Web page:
In one of our recent podcast episodes, Silverstein vocalist Shane Told pondered on the band’s evolution over the past 20 years. In his mind, Silverstein hadn’t branched too far from their post-hardcore roots over the course of nine albums, but had instead tinkered with their sound and mostly stayed within their own wheelhouse. The formula has clearly worked — the band has been a scene staple, outlasting so many of their peers while developing an intensely loyal fanbase.
It makes sense then that Told and the band held some concerns over how listeners might respond to some chances they took when creating their 10th album, A Beautiful Place to Drown. But one needn’t worry: the chances paid off in what may very well be the band’s best work to date.
Listening to A Beautiful Place to Drown is much like reveling in the nostalgia of mid-aughts emo while still experiencing something fresh and new. Fans of the scene know that this dichotomy isn’t something captured easily, as a large number of bands have attempted to meld the old with the new to disastrous results. On this effort, Silverstein sound like a band that is firmly comfortable in their own skin and having a blast.
Early singles “Bad Habits” and “Impossible” (featuring Underoath‘s Aaron Gillespie) set the stage for what the record embodies – fast-paced guitars, newly introduced synthesizers and EDM effects, and Told’s knack for writing sing-a-long hooks. On the former, he delivers some of the best lines of the album, giving nod after nod to the band’s history: “Left home, fist full of stones / Unpacked in a new glass condo / Cut my teeth, biting my own tongue / Left no short song unsung / Took a chance on a melody / Laid down where the train should be / Rescued by a hand in the ocean / Now I’m alive in the wind’s reflection”.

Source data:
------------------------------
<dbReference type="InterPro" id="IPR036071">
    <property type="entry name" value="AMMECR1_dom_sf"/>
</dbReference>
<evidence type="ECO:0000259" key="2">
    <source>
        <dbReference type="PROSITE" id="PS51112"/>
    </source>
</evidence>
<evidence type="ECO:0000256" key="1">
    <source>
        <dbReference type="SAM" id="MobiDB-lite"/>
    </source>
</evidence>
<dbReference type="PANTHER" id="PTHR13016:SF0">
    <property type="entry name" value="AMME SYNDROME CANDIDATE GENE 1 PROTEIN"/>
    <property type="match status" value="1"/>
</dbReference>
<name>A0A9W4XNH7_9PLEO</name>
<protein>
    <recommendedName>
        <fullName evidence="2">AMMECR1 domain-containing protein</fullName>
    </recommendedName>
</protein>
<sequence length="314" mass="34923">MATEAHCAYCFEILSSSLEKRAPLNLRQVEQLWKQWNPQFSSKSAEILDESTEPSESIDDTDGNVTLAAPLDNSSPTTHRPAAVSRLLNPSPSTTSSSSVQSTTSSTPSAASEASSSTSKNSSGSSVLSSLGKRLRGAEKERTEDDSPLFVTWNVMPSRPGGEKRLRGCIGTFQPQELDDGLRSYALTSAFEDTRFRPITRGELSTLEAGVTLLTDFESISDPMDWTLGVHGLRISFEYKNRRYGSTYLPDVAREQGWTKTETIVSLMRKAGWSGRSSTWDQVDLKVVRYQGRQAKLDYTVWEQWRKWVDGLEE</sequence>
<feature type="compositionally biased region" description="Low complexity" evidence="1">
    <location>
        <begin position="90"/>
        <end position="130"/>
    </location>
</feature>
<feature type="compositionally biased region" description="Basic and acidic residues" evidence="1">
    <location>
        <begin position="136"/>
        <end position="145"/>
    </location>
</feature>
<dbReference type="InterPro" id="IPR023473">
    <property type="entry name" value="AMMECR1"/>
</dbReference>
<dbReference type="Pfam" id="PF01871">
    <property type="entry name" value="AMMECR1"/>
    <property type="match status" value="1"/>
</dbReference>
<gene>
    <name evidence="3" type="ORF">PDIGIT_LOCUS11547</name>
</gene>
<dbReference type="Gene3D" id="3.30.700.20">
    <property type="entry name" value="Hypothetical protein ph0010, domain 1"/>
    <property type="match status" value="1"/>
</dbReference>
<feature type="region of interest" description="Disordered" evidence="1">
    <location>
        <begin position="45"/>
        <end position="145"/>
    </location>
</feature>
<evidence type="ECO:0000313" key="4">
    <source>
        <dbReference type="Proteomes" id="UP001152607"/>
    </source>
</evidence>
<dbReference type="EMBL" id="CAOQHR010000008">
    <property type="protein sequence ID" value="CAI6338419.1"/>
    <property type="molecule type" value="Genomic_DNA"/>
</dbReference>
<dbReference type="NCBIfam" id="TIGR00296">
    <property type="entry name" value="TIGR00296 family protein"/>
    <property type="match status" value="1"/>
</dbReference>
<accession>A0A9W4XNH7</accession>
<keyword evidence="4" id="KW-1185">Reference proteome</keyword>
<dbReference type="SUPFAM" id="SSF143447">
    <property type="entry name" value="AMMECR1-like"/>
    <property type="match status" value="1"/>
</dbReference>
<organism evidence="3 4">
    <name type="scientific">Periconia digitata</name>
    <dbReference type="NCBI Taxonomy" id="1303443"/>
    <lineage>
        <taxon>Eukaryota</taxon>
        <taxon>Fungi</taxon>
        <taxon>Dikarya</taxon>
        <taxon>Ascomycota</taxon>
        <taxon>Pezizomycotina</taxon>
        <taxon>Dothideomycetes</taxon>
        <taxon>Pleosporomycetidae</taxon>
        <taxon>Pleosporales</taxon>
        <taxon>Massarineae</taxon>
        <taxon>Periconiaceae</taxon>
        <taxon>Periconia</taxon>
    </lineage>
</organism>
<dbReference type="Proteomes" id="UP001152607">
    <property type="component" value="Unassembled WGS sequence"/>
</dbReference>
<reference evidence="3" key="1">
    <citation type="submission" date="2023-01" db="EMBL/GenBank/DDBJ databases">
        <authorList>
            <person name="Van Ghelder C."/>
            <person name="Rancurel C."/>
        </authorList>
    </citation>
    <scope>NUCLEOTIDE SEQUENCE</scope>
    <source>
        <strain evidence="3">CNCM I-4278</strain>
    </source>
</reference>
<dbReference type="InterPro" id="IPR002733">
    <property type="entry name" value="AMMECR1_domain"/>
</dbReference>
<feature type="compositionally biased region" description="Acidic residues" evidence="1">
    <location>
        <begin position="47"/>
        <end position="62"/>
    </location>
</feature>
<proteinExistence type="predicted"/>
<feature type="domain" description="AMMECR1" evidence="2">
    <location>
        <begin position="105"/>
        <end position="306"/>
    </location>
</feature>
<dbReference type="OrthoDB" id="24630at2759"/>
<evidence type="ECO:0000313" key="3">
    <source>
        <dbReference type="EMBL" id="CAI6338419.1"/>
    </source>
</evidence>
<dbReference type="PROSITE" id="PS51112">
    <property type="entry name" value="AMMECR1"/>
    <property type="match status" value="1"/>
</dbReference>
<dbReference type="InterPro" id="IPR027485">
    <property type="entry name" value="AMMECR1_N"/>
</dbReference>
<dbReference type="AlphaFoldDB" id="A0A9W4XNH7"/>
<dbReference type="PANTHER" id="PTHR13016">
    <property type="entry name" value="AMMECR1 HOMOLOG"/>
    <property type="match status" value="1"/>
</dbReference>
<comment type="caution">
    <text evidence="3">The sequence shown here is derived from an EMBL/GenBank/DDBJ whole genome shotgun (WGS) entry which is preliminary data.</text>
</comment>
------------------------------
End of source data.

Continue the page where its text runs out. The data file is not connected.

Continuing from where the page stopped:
Fans of the band need no explanation of those lyrics, and it’s an exciting invitation to lean into those memories while experiencing a band you love in a new way. And while these singles serve as the epicenter of Silverstein’s sound on the album, they branch out in multiple directions. “Burn it Down” featuring Beartooth’s Caleb Shomo finds the band at their heaviest, with some excellent riffs from guitarist Paul Marc Rousseau accompanied by Shomo and Told’s screams. Still, it’s Told’s ear for melody that leads to one of the album’s best choruses: “Let’s burn it down / There’s no way out / I can read you like a matchbook, speeding and we can’t slow down / ‘Cause I need this now / In all my dreams you’re screaming ‘Burn it down’”.
Other tracks like “Say Yes!” and “Take What You Give” featuring Simple Plan’s Pierre Bouvier capture the kind of pop punk sensibility that made early All Time Low a household name. “All on Me” stands as the most unique track in the Silverstein collection with atmospheric vocals reminiscent of One Republic and a saxophone interlude to boot. It’s these little splashes of surprise that keep you honed in and create distinction between the album’s 12 tracks, which breeze by in just over a half hour.
A Beautiful Place to Drown manages to honor the band’s legacy while offering something fresh to fans who have carried the Silverstein flag for two decades. In doing so, they also created the tightest and most cohesive collection of tracks in their catalogue. Fans can debate the best Silverstein album — and there are plenty to choose from — but it’s hard to imagine a band at this stage crafting an album that looks fondly behind while forging ahead so delightfully. A Beautiful Place to Drown feels timeless in the best of ways.
by Kiel Hauck
Kiel Hauck is the editor in chief at It’s All Dead. Over the past decade, he has been a contributor for multiple pop culture outlets and was previously an editor at PopMatters. Kiel currently resides in Indianapolis, IN with his wife, daughter, and their imaginary pet, Hand Dog. You can follow him on Twitter.